HASEL members, Haris Mumtaz and Kelly Blincoe, in collaboration with Paramvir Singh from the School of Computer Science (University of Auckland), recently studied the relationship between social and technical (design) aspects of software development.

When technical quality of software projects is good, it ensures less maintenance cost and technical debt. Similarly, having good social quality in software projects means that the communication structure of the development community is optimal. In case the quality is degraded on either side (technical or social), sub-optimal patterns will appear. The sub-optimal patterns in software are often referred to as “smells”. Sub-optimal patterns in software design are design smells, whereas sub-optimal patterns in the communication structure are community smells. If there is a relationship between community and design smells, then both the development aspects (social and technical) need equal attention. Therefore, our study investigated the relationship between social quality and technical quality of software development by analyzing the community and design smells in open-source software projects.

To achieve our objective, we empirically analyzed 100 releases of 10 open-source Apache projects. We automatically collected the design smells and community smells using Designite and Kaiaulu tools, respectively. The design smells included modularization and hierarchy smells, covering the size and coupling properties of software quality, respectively. On the other hand, we examined two frequently occurring community issues in open-source software—Organizational Silo and Missing Links. Both the community smells reflect low or missing communication between the development community.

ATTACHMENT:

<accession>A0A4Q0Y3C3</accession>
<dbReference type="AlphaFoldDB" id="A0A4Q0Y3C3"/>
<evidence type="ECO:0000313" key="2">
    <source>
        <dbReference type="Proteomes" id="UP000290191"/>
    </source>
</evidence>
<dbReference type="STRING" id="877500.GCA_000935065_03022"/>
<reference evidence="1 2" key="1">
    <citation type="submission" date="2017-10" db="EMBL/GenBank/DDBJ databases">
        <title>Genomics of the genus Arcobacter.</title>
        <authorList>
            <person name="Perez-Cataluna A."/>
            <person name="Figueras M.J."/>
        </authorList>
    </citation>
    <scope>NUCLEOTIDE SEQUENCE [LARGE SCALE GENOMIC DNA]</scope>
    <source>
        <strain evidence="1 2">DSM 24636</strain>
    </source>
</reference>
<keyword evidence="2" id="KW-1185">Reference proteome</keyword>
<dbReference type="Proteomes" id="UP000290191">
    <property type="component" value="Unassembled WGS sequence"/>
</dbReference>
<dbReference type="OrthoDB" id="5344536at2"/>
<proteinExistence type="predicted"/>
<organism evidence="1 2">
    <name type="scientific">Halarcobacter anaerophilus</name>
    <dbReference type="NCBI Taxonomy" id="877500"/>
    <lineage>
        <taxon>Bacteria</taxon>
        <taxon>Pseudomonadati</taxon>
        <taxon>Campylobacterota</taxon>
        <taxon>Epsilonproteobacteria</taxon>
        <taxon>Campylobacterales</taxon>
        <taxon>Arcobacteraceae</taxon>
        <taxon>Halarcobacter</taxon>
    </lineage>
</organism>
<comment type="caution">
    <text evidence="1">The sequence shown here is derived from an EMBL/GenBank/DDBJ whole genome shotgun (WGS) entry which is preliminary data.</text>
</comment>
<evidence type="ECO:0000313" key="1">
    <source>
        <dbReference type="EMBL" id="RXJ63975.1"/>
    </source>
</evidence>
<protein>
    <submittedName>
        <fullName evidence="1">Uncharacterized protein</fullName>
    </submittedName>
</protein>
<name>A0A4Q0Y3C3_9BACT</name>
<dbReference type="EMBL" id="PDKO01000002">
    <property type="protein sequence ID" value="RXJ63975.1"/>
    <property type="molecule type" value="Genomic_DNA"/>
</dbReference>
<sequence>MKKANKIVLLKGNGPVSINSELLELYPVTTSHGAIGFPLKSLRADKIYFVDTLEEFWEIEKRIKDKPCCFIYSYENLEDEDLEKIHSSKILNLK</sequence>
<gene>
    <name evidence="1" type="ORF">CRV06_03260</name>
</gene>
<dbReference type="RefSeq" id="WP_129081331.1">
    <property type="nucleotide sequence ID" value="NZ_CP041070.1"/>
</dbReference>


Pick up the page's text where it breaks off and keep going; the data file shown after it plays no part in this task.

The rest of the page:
To analyze whether the relationship between community and design smells exists, we employed three methods—correlation analysis, trends analysis, and information gain analysis. Correlation analysis explained the strength of the relationship between community and design smells. Trends analysis explored the similarities in the trends of the smells under investigation as they evolved over releases. Finally, information gain analysis explained the extent of the dependency of community smells on design smells.

We found that the relationship between community and design smells varied across the analyzed projects. However, one type of community smell (i.e., Missing Links) showed a significant relationship with most of the design smells under analysis. Based on the identified relationship between community and design smells, we discussed various joint refactorings of social and technical (design) issues in software projects, though our collective refactorings need validation.

The results from this study are accepted and presented at the ACM / IEEE International Symposium on Empirical Software Engineering and Measurement (ESEM ’22), September 19–23, 2022, Helsinki, Finland. You can read the full paper here.